INDIANAPOLIS - Ryan Hunter-Reay and Marco Andretti watched the number of Indianapolis 500 qualifying spots dwindle in the final minutes of Bump Day last weekend, and the Andretti Autosport teammates knew one of them could end up knocking the other out of the race.
"We were talking about that this may come down to cannibalism," Hunter-Reay said.
It didn't come down to cannibalism. It came down to politics. And money.
Hunter-Reay's No. 28 Honda was indeed knocked out of the centennial anniversary of the 500 when Andretti snatched the last spot in the 33-car field just as qualifying ended.
A day later, Hunter-Reay found himself asking for directions to A.J. Foyt Racing's garage after a last-second deal that allowed him to replace Bruno Junqueira in the No. 41 car owned by the open-wheel legend.
The terms of the deal were not disclosed, but the switch highlighted both the promising growth within the series and the still-wide chasm between the haves and the have-nots.
The fact that Junqueira qualified 19th - ahead of more deep-pocketed teams with established drivers such as Hunter-Reay, Danica Patrick, and Ryan Briscoe - is proof of the increased parity, not a terrible thing for a series dominated in recent years by Team Penske and Target Chip Ganassi Racing.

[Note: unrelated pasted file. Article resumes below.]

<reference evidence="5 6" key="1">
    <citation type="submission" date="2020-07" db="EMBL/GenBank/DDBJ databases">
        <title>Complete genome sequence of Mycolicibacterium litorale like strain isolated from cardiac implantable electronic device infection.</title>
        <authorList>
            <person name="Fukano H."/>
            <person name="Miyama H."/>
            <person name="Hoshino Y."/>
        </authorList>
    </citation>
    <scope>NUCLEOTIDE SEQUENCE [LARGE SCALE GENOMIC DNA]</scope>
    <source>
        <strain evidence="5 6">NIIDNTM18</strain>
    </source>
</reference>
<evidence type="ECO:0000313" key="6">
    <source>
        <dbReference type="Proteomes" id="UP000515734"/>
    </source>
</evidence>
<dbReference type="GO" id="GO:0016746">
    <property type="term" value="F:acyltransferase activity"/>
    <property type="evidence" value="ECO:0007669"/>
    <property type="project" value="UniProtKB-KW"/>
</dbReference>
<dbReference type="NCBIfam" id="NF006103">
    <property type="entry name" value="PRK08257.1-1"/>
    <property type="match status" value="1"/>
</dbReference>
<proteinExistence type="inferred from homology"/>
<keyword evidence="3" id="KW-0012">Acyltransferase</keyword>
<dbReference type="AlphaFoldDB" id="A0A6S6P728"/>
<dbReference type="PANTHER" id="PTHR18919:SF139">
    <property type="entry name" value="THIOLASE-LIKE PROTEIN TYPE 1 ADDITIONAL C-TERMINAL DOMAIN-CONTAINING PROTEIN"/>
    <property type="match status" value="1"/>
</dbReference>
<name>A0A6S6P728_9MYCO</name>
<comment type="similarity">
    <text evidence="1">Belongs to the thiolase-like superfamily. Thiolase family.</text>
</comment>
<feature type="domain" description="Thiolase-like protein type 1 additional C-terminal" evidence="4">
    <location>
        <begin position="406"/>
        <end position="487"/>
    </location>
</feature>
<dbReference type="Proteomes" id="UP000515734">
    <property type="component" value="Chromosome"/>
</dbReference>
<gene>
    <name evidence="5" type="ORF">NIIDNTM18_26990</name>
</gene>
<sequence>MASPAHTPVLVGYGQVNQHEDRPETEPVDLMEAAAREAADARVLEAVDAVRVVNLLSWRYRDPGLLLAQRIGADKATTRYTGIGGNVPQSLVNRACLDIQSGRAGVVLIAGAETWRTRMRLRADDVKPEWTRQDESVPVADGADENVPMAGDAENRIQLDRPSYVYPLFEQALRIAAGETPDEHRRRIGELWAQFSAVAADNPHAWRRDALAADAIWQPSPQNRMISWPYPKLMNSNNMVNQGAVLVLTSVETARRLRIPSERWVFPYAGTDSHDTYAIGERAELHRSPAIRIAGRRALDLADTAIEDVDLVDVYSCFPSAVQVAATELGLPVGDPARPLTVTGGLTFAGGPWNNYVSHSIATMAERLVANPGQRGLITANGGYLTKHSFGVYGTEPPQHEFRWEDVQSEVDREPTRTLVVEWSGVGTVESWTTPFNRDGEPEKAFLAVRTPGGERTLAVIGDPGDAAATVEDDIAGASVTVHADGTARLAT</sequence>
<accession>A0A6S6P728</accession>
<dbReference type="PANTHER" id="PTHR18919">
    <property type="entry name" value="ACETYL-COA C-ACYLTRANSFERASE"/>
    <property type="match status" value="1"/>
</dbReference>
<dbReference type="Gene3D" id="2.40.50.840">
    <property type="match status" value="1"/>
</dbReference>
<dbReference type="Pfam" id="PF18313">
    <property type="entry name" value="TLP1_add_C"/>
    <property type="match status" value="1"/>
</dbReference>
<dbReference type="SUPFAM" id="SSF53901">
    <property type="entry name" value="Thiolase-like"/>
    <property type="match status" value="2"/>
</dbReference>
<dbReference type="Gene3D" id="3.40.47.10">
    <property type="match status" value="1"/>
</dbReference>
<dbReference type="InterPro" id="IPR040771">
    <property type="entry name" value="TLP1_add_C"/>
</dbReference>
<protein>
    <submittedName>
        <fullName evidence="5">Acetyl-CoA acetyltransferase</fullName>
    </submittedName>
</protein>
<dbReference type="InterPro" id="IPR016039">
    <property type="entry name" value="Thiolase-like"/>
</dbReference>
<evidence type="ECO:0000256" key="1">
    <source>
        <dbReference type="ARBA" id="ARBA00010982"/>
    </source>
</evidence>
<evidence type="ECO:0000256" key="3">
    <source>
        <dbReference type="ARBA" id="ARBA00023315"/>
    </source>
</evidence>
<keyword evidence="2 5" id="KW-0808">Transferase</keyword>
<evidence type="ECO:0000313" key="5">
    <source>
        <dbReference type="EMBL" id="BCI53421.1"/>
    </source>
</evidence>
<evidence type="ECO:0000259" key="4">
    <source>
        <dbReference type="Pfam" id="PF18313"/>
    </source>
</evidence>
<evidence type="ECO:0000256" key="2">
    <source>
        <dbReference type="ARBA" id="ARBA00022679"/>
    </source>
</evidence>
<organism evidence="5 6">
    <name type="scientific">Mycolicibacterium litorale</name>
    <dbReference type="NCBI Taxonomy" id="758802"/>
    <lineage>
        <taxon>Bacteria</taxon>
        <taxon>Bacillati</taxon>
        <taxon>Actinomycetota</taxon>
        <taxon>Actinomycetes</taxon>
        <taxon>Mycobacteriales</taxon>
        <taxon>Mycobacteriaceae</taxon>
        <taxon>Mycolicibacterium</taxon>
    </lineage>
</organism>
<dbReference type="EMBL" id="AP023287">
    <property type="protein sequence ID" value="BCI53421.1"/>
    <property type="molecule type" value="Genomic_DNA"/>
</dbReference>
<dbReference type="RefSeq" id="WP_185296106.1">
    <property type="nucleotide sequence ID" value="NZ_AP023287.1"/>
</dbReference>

But the deal to replace him with Hunter-Reay - who unlike Junqueira has a full-time ride and a handful of major sponsors - underscored the importance that who you know can be just as important as how fast you go.
Foyt, who also will field the No. 14 driven by full-time driver Vitor Meira, defended the move.
It thrust Hunter-Reay into a difficult position. He has suffered through a miserable spring - he's 23d in the standings through four races - and now he knows he is viewed as the guy who stole a ride from another driver.
"Nobody on our team wanted it to go this way in any way, trust me; I didn't either, but it's not about me," Hunter-Reay said.
The move means his sponsors will have their logos splashed on a car Sunday.
"It's about keeping the doors open on the 28 car," Hunter-Reay said. "It's about keeping the jobs of 60 people."